It Is Far Away, It Is Hot, And It Is Not Named Mel Gibson

Phil Plait at Discover:

Astronomers have confirmed that an object in an image from 2008 — thought at the time to possibly be a direct image of a planet orbiting another star — is in fact a planet.

I’ll explain in a sec, but I want people to understand that this discovery is being touted as the first direct image of a planet around another star. It isn’t. Nor is it the first direct image of a planet orbiting a sun-like star. What this is is the first direct image of a planet orbiting a sun-like star taken using a ground-based telescope. While that may sound overly picky, it’s actually a significant achievement, and worth noting.

Rebecca Boyle at Popular Science:

“Our new observations rule out this chance alignment possibility, and thus confirms that the planet and the star are related to each other,” says David Lafrenière of the University of Montreal and Center for Research in Astrophysics of Quebec.

The team also took the planet’s spectrum, measuring its temperature and composition. Now that they know it really does orbit this star, Lafrenière retroactively claims firstie on an exoplanet spectrum.

Other famous exoplanet photos have shown us blocked-out stars with fuzzy dots at their sides. This one shows the blazing star, too, putting in context that this is really a solar system.

The planet is also special because it challenges planetary scientists’ best planet-formation theories. It’s far from its star, about 300 times farther than Jupiter is from the sun. It would take the planet roughly 1,000 years to complete one orbit.

The unlikely locale of this alien world could be telling us that nature has more than one way of making planets,” says Ray Jayawardhana of the University of Toronto, who co-authored a paper on the findings, recently accepted for publication in Astrophysical Journal. “Or, it could be hinting at a violent youth when close encounters between newborn planets hurl some siblings out to the hinterlands.”

Denise Chow at SPACE.com:

The host star, which has an estimated mass of about 85 percent that of our sun, is located approximately 500 light-years away in a group of young stars called the Upper Scorpius Association that formed about 5 million years ago.

The planet has an estimated temperature of over 2,700 degrees Fahrenheit (about 1,500 degrees Celsius). This makes the planet much hotter than Jupiter, which has an atmospheric cloud-top temperature of approximately minus 166 degrees Fahrenheit (minus 110 degrees Celsius).

The relatively young age of the system — our solar system is 4.6 billion years old — explains the high temperature of the planet, according to the researchers. [The Strangest Alien Planets]

The contraction of the planet under its own gravity during its formation quickly raised its temperature to thousands of degrees. But, once this contraction phase is over, the planet will slowly cool down by radiating infrared light. Within billions of years, the planet will eventually reach a temperature that is much more similar to that of Jupiter.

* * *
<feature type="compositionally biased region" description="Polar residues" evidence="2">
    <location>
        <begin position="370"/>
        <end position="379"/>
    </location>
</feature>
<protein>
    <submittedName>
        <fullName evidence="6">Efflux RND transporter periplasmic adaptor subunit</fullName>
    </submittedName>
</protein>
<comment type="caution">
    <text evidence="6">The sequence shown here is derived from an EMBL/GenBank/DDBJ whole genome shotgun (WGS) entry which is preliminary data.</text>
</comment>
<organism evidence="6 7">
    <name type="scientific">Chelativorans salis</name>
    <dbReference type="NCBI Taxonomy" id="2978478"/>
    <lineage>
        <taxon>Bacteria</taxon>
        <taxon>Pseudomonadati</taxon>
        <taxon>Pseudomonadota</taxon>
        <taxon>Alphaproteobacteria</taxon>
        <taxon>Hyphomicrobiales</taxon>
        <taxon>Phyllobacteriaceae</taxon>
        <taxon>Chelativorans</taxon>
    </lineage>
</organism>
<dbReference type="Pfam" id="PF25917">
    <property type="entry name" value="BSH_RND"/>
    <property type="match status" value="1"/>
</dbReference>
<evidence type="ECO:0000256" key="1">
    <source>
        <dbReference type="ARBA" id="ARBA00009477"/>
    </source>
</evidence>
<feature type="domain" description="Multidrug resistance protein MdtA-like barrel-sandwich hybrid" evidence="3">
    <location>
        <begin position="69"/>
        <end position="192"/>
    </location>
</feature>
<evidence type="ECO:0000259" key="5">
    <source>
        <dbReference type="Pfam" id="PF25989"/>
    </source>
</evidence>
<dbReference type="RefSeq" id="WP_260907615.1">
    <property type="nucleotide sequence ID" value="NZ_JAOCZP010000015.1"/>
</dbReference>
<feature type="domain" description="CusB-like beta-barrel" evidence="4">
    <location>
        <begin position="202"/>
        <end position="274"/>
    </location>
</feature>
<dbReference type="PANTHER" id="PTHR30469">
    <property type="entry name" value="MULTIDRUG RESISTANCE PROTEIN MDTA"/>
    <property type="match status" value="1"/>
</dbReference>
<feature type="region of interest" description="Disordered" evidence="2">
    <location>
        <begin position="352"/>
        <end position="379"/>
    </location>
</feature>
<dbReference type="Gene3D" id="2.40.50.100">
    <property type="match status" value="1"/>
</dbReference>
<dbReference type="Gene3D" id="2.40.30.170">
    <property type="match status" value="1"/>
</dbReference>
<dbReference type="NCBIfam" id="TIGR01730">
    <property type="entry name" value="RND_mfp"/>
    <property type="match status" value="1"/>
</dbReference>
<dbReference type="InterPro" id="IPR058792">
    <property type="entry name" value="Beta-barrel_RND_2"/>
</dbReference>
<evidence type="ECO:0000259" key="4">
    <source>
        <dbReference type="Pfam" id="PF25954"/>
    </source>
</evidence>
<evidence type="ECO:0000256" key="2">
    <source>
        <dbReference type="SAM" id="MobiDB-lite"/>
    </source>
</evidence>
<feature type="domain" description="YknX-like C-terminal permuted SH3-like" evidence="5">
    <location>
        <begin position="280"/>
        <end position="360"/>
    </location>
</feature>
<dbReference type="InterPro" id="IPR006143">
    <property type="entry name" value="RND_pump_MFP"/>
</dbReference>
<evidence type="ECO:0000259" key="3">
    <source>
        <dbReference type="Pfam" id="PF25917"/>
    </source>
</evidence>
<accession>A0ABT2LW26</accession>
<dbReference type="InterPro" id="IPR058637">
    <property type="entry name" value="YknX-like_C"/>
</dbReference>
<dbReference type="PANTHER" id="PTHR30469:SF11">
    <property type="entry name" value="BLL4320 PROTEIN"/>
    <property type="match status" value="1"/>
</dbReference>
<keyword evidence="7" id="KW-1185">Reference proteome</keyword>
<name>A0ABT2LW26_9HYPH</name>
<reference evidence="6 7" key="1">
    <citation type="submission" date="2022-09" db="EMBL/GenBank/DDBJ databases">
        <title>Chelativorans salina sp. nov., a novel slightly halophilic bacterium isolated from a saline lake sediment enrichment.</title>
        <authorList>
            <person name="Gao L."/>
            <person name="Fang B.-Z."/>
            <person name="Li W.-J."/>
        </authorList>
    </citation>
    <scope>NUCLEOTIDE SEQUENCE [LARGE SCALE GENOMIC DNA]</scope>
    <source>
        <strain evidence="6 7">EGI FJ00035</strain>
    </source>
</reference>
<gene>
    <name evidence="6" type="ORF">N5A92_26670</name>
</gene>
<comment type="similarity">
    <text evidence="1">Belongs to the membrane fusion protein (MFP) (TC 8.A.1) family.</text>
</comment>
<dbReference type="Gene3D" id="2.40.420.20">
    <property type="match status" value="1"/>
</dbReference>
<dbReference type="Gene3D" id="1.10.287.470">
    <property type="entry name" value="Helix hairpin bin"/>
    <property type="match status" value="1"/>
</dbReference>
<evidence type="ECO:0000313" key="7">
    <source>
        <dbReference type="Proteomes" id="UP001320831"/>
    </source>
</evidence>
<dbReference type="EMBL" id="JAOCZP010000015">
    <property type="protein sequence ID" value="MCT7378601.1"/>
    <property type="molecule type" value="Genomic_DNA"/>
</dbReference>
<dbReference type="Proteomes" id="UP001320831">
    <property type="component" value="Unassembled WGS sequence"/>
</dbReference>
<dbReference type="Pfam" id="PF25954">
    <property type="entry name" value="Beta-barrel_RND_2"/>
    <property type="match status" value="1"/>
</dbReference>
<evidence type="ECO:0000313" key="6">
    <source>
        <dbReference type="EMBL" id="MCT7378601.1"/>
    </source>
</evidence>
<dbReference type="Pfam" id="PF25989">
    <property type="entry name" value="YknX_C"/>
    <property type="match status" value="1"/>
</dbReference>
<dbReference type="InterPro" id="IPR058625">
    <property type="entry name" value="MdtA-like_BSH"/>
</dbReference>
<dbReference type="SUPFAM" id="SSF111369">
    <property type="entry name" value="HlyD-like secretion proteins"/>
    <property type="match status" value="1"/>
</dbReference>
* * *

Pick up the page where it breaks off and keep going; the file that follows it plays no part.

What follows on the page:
Robert Quigley at Geekosystem:

Why did the confirmation process take two years? Astronomers had to account for the possibility that the planet wasn’t actually orbiting 1RSX J160929.1-210524, but that it merely appeared to be doing so by chance. Space.com quotes the astronomer who led the research team involved as saying, “Our new observations rule out this chance alignment possibility, and thus confirms that the planet and the star are related to each other.”

Juli Weiner at Vanity Fair:

According to Radar Online, Mel Gibson, anti-Semitic star of What Women Want, yelled racist garbage at the embattled mother of his child. Anyway, speaking of radar, guess what scientists located via telescope today? Alien planet! Alien planet, everyone!

According to Space.com, designated non–Mel Gibson Internet safe haven, “[a] planet outside of our solar system, said to be the first ever directly photographed by telescopes on Earth, has been officially confirmed to be orbiting a sun-like star, according to follow-up observations.” The planet is around 2,700 degrees Farenheit, approximately the temperature in New York this past Monday. The Huffington Post reports that the planet is orbiting the star 1RXS 1609 and is part of a star cluster known as the Upper Scorpius Association. Now that you are more familiar with our new alien friend, let’s pick a name. We’ll humbly put forth the following for the consideration of the scientific community: Harold, Maisie, Mad Max, Jupiter II: 2 Fast 2 Furious, The Christ, and Planet Hollywood.

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